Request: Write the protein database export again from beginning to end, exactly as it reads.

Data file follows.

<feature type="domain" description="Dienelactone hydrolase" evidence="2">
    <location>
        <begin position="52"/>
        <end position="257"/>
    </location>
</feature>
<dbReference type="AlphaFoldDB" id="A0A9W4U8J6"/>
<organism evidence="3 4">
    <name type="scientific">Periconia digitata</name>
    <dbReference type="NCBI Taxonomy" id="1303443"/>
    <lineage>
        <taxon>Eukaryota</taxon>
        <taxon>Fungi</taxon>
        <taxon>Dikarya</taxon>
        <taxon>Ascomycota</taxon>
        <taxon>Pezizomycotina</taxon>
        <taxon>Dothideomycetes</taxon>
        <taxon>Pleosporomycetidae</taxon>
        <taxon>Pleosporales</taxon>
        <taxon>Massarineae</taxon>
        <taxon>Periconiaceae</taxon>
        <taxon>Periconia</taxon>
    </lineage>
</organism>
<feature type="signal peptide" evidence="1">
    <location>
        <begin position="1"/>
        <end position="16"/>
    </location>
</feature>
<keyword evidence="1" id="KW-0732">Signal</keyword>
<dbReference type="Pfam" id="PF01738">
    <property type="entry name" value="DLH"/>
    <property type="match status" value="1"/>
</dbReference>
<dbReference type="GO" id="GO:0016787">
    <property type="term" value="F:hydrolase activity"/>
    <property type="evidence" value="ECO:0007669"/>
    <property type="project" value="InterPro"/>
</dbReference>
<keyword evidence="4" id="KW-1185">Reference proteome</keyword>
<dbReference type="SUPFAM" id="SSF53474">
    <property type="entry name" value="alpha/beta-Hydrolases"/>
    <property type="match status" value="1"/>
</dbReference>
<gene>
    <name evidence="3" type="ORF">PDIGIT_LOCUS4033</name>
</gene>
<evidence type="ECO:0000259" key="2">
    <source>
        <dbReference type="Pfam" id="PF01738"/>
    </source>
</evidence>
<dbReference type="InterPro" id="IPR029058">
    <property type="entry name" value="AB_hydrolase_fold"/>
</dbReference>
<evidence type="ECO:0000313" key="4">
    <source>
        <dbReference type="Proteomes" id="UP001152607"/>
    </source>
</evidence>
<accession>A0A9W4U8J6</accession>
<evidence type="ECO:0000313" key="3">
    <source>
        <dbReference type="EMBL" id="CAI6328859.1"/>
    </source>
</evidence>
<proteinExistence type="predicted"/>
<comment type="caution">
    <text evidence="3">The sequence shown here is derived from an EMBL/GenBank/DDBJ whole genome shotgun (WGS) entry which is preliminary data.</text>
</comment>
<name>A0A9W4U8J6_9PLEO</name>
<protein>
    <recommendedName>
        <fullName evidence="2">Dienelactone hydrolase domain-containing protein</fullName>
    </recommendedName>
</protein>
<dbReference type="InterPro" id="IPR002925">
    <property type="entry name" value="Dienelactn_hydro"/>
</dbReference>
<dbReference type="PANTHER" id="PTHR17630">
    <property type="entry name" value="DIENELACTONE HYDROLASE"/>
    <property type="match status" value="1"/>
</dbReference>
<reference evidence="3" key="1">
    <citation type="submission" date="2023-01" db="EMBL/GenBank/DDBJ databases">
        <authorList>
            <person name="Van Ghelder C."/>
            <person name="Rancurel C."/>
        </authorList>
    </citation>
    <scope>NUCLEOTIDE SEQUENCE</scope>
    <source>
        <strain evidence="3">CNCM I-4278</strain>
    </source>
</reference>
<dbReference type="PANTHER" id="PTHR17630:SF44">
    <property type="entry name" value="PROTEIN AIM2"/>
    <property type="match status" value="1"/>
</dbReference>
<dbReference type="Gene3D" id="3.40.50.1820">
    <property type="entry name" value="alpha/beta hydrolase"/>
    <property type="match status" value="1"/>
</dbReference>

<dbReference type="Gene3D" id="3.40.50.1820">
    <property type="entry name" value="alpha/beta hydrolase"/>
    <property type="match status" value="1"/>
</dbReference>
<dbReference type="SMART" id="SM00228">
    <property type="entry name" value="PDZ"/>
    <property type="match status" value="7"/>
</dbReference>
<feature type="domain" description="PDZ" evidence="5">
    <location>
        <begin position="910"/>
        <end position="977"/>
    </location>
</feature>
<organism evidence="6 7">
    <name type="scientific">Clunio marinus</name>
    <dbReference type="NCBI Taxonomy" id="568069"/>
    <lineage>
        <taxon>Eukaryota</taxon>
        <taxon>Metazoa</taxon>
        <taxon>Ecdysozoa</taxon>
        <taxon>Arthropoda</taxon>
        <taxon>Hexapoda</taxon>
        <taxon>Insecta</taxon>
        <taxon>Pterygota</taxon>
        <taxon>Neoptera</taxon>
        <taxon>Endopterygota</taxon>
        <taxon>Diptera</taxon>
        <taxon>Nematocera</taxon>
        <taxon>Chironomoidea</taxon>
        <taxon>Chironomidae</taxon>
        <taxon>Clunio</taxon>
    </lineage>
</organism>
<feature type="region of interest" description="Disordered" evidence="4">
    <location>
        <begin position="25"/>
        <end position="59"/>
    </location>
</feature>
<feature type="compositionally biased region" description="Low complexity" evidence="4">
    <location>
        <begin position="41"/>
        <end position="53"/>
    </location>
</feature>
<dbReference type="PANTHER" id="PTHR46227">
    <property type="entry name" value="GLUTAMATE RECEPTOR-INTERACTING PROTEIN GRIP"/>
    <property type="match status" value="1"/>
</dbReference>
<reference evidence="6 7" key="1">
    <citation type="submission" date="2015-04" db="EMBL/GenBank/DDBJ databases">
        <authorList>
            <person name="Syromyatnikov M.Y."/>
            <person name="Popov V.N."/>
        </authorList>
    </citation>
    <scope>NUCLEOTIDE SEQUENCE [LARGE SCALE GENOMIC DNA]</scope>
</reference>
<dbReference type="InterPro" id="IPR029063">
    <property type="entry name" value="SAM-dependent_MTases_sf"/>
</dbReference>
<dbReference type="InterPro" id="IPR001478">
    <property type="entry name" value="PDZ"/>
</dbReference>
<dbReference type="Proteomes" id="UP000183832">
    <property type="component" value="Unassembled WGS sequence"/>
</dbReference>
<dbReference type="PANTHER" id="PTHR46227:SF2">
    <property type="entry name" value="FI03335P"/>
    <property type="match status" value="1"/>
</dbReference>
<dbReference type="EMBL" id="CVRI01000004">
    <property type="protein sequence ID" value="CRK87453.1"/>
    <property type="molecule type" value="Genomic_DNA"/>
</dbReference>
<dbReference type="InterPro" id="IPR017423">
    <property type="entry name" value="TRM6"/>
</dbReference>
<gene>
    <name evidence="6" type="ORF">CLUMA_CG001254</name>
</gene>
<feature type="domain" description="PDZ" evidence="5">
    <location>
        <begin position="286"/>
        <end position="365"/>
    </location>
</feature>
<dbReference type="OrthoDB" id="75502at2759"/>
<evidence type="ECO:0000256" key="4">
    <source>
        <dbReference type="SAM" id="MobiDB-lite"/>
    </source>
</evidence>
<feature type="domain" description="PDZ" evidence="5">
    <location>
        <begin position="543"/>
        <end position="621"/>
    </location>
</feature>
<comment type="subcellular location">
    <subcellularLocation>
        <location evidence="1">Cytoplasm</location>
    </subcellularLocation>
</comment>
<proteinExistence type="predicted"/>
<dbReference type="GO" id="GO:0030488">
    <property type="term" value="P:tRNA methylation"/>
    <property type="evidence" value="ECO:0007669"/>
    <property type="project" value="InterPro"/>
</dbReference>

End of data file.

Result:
<feature type="domain" description="Dienelactone hydrolase" evidence="2">
    <location>
        <begin position="52"/>
        <end position="257"/>
    </location>
</feature>
<dbReference type="AlphaFoldDB" id="A0A9W4U8J6"/>
<organism evidence="3 4">
    <name type="scientific">Periconia digitata</name>
    <dbReference type="NCBI Taxonomy" id="1303443"/>
    <lineage>
        <taxon>Eukaryota</taxon>
        <taxon>Fungi</taxon>
        <taxon>Dikarya</taxon>
        <taxon>Ascomycota</taxon>
        <taxon>Pezizomycotina</taxon>
        <taxon>Dothideomycetes</taxon>
        <taxon>Pleosporomycetidae</taxon>
        <taxon>Pleosporales</taxon>
        <taxon>Massarineae</taxon>
        <taxon>Periconiaceae</taxon>
        <taxon>Periconia</taxon>
    </lineage>
</organism>
<feature type="signal peptide" evidence="1">
    <location>
        <begin position="1"/>
        <end position="16"/>
    </location>
</feature>
<keyword evidence="1" id="KW-0732">Signal</keyword>
<dbReference type="Pfam" id="PF01738">
    <property type="entry name" value="DLH"/>
    <property type="match status" value="1"/>
</dbReference>
<dbReference type="GO" id="GO:0016787">
    <property type="term" value="F:hydrolase activity"/>
    <property type="evidence" value="ECO:0007669"/>
    <property type="project" value="InterPro"/>
</dbReference>
<keyword evidence="4" id="KW-1185">Reference proteome</keyword>
<dbReference type="SUPFAM" id="SSF53474">
    <property type="entry name" value="alpha/beta-Hydrolases"/>
    <property type="match status" value="1"/>
</dbReference>
<gene>
    <name evidence="3" type="ORF">PDIGIT_LOCUS4033</name>
</gene>
<evidence type="ECO:0000259" key="2">
    <source>
        <dbReference type="Pfam" id="PF01738"/>
    </source>
</evidence>
<dbReference type="InterPro" id="IPR029058">
    <property type="entry name" value="AB_hydrolase_fold"/>
</dbReference>
<evidence type="ECO:0000313" key="4">
    <source>
        <dbReference type="Proteomes" id="UP001152607"/>
    </source>
</evidence>
<accession>A0A9W4U8J6</accession>
<evidence type="ECO:0000313" key="3">
    <source>
        <dbReference type="EMBL" id="CAI6328859.1"/>
    </source>
</evidence>
<proteinExistence type="predicted"/>
<comment type="caution">
    <text evidence="3">The sequence shown here is derived from an EMBL/GenBank/DDBJ whole genome shotgun (WGS) entry which is preliminary data.</text>
</comment>
<name>A0A9W4U8J6_9PLEO</name>
<protein>
    <recommendedName>
        <fullName evidence="2">Dienelactone hydrolase domain-containing protein</fullName>
    </recommendedName>
</protein>
<dbReference type="InterPro" id="IPR002925">
    <property type="entry name" value="Dienelactn_hydro"/>
</dbReference>
<dbReference type="PANTHER" id="PTHR17630">
    <property type="entry name" value="DIENELACTONE HYDROLASE"/>
    <property type="match status" value="1"/>
</dbReference>
<reference evidence="3" key="1">
    <citation type="submission" date="2023-01" db="EMBL/GenBank/DDBJ databases">
        <authorList>
            <person name="Van Ghelder C."/>
            <person name="Rancurel C."/>
        </authorList>
    </citation>
    <scope>NUCLEOTIDE SEQUENCE</scope>
    <source>
        <strain evidence="3">CNCM I-4278</strain>
    </source>
</reference>
<dbReference type="PANTHER" id="PTHR17630:SF44">
    <property type="entry name" value="PROTEIN AIM2"/>
    <property type="match status" value="1"/>
</dbReference>
<dbReference type="Gene3D" id="3.40.50.1820">
    <property type="entry name" value="alpha/beta hydrolase"/>
    <property type="match status" value="1"/>
</dbReference>

<dbReference type="Gene3D" id="3.40.50.1820">
    <property type="entry name" value="alpha/beta hydrolase"/>
    <property type="match status" value="1"/>
</dbReference>
<dbReference type="SMART" id="SM00228">
    <property type="entry name" value="PDZ"/>
    <property type="match status" value="7"/>
</dbReference>
<feature type="domain" description="PDZ" evidence="5">
    <location>
        <begin position="910"/>
        <end position="977"/>
    </location>
</feature>
<organism evidence="6 7">
    <name type="scientific">Clunio marinus</name>
    <dbReference type="NCBI Taxonomy" id="568069"/>
    <lineage>
        <taxon>Eukaryota</taxon>
        <taxon>Metazoa</taxon>
        <taxon>Ecdysozoa</taxon>
        <taxon>Arthropoda</taxon>
        <taxon>Hexapoda</taxon>
        <taxon>Insecta</taxon>
        <taxon>Pterygota</taxon>
        <taxon>Neoptera</taxon>
        <taxon>Endopterygota</taxon>
        <taxon>Diptera</taxon>
        <taxon>Nematocera</taxon>
        <taxon>Chironomoidea</taxon>
        <taxon>Chironomidae</taxon>
        <taxon>Clunio</taxon>
    </lineage>
</organism>
<feature type="region of interest" description="Disordered" evidence="4">
    <location>
        <begin position="25"/>
        <end position="59"/>
    </location>
</feature>
<feature type="compositionally biased region" description="Low complexity" evidence="4">
    <location>
        <begin position="41"/>
        <end position="53"/>
    </location>
</feature>
<dbReference type="PANTHER" id="PTHR46227">
    <property type="entry name" value="GLUTAMATE RECEPTOR-INTERACTING PROTEIN GRIP"/>
    <property type="match status" value="1"/>
</dbReference>
<reference evidence="6 7" key="1">
    <citation type="submission" date="2015-04" db="EMBL/GenBank/DDBJ databases">
        <authorList>
            <person name="Syromyatnikov M.Y."/>
            <person name="Popov V.N."/>
        </authorList>
    </citation>
    <scope>NUCLEOTIDE SEQUENCE [LARGE SCALE GENOMIC DNA]</scope>
</reference>
<dbReference type="InterPro" id="IPR029063">
    <property type="entry name" value="SAM-dependent_MTases_sf"/>
</dbReference>
<dbReference type="InterPro" id="IPR001478">
    <property type="entry name" value="PDZ"/>
</dbReference>
<dbReference type="Proteomes" id="UP000183832">
    <property type="component" value="Unassembled WGS sequence"/>
</dbReference>
<dbReference type="PANTHER" id="PTHR46227:SF2">
    <property type="entry name" value="FI03335P"/>
    <property type="match status" value="1"/>
</dbReference>
<dbReference type="EMBL" id="CVRI01000004">
    <property type="protein sequence ID" value="CRK87453.1"/>
    <property type="molecule type" value="Genomic_DNA"/>
</dbReference>
<dbReference type="InterPro" id="IPR017423">
    <property type="entry name" value="TRM6"/>
</dbReference>
<gene>
    <name evidence="6" type="ORF">CLUMA_CG001254</name>
</gene>
<feature type="domain" description="PDZ" evidence="5">
    <location>
        <begin position="286"/>
        <end position="365"/>
    </location>
</feature>
<dbReference type="OrthoDB" id="75502at2759"/>
<evidence type="ECO:0000256" key="4">
    <source>
        <dbReference type="SAM" id="MobiDB-lite"/>
    </source>
</evidence>
<feature type="domain" description="PDZ" evidence="5">
    <location>
        <begin position="543"/>
        <end position="621"/>
    </location>
</feature>
<comment type="subcellular location">
    <subcellularLocation>
        <location evidence="1">Cytoplasm</location>
    </subcellularLocation>
</comment>
<proteinExistence type="predicted"/>
<dbReference type="GO" id="GO:0030488">
    <property type="term" value="P:tRNA methylation"/>
    <property type="evidence" value="ECO:0007669"/>
    <property type="project" value="InterPro"/>
</dbReference>